Comment by Fredrick Lindner on March 8, 2012 at 1:40pm

Freedom is absolute in the case of Religion in our country.  The Content of this forum is to identify a direct shift in the basic discussion to a blame of aspects of supernatural and mythological consequence.  Please listen to the discussions and links that I have provided with Glenn Beck.  I have observed his fall of superstition on the “Baal”, pronounced bail, as a supernatural entity at work in the world.  As a student of anthropology and archeology I can provide some further discussions into the origins of Canaanite, Babylonian, and other Asian cultures that had a diverse theology from which an ancient form of Yehweh theology was derived.  Beck’s arbitrary attempt at biblical persecution of near extinct ancient forms of theologies as the reason or parallel of modern political instability is what I was attempting to draw attention to.  In many cases throughout our human history, whenever a visible figure has attempted to attribute negative outcomes to the supernatural, there has been a human rights atrocity.  Using some metaphor if Glenn suspects his milk went sour to his neighbor’s witchcraft, what good will come of this.  There we draw back to the first amendments limits to freedom of speech in which I have a separate forum.  Glenn's attempt to shout down old faiths or seperate faiths as the purpose of evil in the world is wrong.  If Glenn were to blame the Buddist's for evil, blame the native american earth faiths for evil, or blame any other of a thousand theologies for evil in the world, it is wrong and should be judged as so. 

Comment by Yvonne Michelle Gerhardt on March 8, 2012 at 11:28am

You may have, in fact, just projected your own brand of religion (or the lack thereof) by excluding it entirely from the discussion ... except to demean anyone of an alternative conviction by stating that they are somehow obscure.  By doing so, you have discredited your position.  Tolerance can be a good thing as long as it, by definition, respects the opposing viewpoint without relinquishing one's personal views.  Please be careful not to exclude a large part of the Tea Party with such rhetoric.  Despite what you have blogged, there are in fact a vast number of people who happen to believe that Glenn Beck has rightfully articulated the state of this nation and its goings on.  Evil IS an absolute.  If you would like to discuss such absolutes and the law, according to the Constitution, then let us do so.  I welcome a legitimate and sound argument.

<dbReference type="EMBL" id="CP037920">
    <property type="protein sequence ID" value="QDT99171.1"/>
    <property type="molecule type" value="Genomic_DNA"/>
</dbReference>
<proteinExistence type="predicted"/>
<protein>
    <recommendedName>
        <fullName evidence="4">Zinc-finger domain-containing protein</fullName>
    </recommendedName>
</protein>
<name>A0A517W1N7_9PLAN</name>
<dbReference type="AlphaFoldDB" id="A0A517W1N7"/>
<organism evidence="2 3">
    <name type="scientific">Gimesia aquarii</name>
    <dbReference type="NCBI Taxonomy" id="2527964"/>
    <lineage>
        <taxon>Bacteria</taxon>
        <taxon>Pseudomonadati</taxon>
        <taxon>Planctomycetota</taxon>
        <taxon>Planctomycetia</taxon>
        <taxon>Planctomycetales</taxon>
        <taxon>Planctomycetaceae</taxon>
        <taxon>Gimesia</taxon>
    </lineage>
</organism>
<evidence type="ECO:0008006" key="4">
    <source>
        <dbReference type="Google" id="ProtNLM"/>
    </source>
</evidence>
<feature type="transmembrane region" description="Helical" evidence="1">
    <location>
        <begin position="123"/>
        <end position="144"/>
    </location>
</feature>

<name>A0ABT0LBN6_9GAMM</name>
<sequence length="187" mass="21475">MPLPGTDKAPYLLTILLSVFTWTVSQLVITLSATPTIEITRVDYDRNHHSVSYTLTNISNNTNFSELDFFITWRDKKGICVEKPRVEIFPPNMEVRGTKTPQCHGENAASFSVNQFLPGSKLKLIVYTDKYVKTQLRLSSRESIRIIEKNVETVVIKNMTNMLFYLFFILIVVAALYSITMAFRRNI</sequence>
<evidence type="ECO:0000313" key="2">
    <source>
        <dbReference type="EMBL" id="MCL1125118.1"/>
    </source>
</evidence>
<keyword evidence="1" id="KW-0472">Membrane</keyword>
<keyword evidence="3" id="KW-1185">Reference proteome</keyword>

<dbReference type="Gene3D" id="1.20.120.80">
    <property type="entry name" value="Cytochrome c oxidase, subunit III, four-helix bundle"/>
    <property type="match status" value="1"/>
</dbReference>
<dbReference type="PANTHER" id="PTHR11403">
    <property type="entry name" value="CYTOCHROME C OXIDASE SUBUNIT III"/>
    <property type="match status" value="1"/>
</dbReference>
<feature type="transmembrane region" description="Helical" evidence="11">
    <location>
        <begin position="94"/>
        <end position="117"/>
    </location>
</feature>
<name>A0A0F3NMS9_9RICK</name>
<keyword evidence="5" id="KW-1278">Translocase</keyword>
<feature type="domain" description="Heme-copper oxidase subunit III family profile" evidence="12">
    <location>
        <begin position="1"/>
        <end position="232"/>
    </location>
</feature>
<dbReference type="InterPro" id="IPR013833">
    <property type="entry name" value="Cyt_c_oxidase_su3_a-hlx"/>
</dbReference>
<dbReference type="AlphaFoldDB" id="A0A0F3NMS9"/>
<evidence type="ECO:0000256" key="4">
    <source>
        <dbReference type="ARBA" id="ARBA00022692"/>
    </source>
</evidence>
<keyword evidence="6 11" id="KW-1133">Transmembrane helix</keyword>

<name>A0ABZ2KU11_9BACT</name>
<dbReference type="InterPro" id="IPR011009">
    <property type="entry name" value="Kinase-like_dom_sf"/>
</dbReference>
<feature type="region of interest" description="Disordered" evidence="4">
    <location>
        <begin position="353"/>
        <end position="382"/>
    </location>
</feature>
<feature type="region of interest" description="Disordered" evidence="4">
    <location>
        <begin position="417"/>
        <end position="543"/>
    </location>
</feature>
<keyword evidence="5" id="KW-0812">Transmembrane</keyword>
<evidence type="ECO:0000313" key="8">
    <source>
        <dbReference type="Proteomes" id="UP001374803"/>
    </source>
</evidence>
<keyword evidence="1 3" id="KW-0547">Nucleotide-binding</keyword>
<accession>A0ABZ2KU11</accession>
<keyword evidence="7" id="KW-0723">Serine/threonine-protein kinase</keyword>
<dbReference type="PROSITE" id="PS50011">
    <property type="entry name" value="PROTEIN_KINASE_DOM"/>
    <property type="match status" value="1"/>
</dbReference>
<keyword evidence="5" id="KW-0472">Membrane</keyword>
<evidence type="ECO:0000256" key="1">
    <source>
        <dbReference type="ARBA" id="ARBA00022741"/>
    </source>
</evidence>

Getting back to the issue of taxes, healthcare, etc.  Every argument made in opposition to these can be made on a Biblical level.  When wealth that is earned honestly by hard working people is taken from them by coercive means and then redistributed to others, against the will of those for whom it has been taken, then THAT is immoral because it is STEALING.  I think in those terms, we may agree.

Comment by Yvonne Michelle Gerhardt on March 8, 2012 at 10:55am

One may argue that all liberties and protections outlined in the Constitution are based exclusively on God-given rights, hence "religion."  Our Constitution was designed, in part, on common law principles defined in the Magna Carta and brought to the New World. Often people argue that early colonists were fleeing religious persecution.  This is only a fraction of the history.  In fact, most people who came to America on the Mayflower, etc., did so not for "religious freedoms," but for God and country (England).